Hi! I am Thomas Woltjer, a Grand Rapids based software engineer and award-winning composer. This site is my way of distributing my music, free of cost. (Direct download links are below.) It might be confusing that I don’t have parts publically as well, but that is very intentionally done. If you’re interested in obtaining parts for anything I’ve written–even if it’s just to try playing one of my pieces, or to practice with–simply email me at email@example.com and I will make sure to get them to you within a few hours. My perspective on technology as a developer has brought me to the position that I don’t want any sort of tracking/analytics embedded as part of this website, and the only way that I can know how much engagement my music is getting is to have this sort of request system.
Updated May 20, 2020
A brief and joyful prelude, Freedom Bells is an overtly patriotic celebration of liberty and (as indicated by the title) freedom. I wrote it entirely during my last month at Calvin University, in gratitude for the educators who have guided my path of discovery of meaning in and understanding of music and programming. Accessible for many bands, but rich in contrapuntal melodies, this piece is well suited a wide variety of groups and circumstances.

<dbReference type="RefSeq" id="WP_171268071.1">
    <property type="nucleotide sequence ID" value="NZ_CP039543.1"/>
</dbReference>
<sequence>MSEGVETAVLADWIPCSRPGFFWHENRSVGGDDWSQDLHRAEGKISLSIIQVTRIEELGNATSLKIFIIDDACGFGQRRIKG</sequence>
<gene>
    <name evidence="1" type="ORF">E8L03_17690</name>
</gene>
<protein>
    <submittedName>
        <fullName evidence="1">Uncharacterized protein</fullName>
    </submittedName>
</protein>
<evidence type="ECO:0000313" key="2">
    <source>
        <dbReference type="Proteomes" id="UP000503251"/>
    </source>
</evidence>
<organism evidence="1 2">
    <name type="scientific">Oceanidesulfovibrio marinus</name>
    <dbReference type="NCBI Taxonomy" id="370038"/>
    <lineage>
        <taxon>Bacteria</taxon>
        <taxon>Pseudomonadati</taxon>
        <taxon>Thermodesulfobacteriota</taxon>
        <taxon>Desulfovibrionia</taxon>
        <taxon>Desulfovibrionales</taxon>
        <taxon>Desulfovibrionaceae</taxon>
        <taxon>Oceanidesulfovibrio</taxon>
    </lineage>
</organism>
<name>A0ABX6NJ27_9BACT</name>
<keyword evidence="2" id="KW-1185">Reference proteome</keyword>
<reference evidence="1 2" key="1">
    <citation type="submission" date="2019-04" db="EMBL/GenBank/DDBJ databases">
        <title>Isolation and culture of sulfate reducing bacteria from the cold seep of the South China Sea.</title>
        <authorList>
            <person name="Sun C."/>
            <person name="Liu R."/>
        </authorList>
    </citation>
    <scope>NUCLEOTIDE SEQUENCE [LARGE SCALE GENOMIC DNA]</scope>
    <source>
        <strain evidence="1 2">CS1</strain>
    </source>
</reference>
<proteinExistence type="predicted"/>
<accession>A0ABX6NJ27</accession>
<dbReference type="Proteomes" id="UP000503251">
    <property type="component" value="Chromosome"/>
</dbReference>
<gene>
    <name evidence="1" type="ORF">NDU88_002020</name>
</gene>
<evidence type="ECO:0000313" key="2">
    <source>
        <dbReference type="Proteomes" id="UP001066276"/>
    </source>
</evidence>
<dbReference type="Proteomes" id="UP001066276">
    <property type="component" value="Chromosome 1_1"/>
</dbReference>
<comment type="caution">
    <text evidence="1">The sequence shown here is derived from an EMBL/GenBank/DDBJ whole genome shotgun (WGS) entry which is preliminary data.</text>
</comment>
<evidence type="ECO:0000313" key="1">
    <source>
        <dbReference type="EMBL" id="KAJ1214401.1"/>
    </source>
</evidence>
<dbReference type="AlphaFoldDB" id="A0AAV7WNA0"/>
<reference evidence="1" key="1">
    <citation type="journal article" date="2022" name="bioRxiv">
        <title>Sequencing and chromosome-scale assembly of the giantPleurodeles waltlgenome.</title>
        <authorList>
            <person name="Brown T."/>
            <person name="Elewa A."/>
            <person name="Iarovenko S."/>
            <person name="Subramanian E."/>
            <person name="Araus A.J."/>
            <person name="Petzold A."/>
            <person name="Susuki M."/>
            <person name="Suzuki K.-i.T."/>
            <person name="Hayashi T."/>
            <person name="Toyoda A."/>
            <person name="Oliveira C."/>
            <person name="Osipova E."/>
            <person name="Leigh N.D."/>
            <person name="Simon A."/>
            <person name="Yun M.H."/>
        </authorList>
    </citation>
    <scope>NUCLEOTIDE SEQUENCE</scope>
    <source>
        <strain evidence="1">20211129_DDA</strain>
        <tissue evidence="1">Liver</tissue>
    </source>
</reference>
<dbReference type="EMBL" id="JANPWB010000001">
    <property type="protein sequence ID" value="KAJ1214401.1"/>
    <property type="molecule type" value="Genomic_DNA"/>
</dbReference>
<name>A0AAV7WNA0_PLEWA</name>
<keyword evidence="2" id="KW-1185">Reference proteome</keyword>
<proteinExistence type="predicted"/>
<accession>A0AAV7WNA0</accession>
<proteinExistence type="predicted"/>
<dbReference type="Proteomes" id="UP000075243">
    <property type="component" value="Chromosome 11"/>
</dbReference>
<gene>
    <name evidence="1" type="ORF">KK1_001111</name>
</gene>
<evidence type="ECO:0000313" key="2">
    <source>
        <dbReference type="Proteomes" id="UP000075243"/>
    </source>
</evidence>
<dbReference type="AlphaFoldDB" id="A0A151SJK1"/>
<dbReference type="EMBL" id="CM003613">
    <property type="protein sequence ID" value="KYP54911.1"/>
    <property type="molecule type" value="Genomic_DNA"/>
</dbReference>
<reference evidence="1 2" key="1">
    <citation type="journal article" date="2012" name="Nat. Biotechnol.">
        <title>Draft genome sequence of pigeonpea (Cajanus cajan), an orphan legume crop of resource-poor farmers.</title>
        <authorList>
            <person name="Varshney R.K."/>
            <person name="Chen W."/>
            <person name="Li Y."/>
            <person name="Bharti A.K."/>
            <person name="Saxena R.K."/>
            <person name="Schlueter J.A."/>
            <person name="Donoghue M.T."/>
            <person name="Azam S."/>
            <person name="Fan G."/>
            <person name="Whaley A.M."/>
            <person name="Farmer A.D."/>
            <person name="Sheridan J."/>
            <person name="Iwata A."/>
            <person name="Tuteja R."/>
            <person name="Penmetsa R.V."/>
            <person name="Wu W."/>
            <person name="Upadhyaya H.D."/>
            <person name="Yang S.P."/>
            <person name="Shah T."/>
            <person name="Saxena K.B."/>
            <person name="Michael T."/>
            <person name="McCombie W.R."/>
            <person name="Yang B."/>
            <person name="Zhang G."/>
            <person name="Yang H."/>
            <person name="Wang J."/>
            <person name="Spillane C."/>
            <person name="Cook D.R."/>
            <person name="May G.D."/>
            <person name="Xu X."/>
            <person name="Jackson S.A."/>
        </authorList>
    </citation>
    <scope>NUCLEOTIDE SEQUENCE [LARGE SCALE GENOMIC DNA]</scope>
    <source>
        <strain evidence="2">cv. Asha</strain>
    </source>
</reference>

Updated April 18, 2020
Based on a sequence of six pitches, Phoenix is an exploration of the themes of life, death, and resurrection. This piece is intended to be rather accessible, and could be played by most high school bands. However, it does require piano and harp, so it may be challenging to put it together with a more limited instrumentation.
Updated May 8, 2020
This piece, written for advanced orchestras, tries to capture my sentiments during the period of social distancing in 2020, due to threat of sickness. It portrays the slow nature of how viruses mutate, with melodies and motives passing by each other, all the time slowly changing in themselves. Though most of the piece maintains a sense of moodiness, it ends on a high note, symbolizing the positive shifts towards of unity, love, and appreciation for each other that I saw in our society as a consequence of the pandemic.
Updated May 20, 2020
This piece, inspired by the Batman character known as “The Joker” showcases a manic personality with a tendency towards destruction. Although it is reasonably short, it is not for the faint-hearted.
Updated May 13, 2020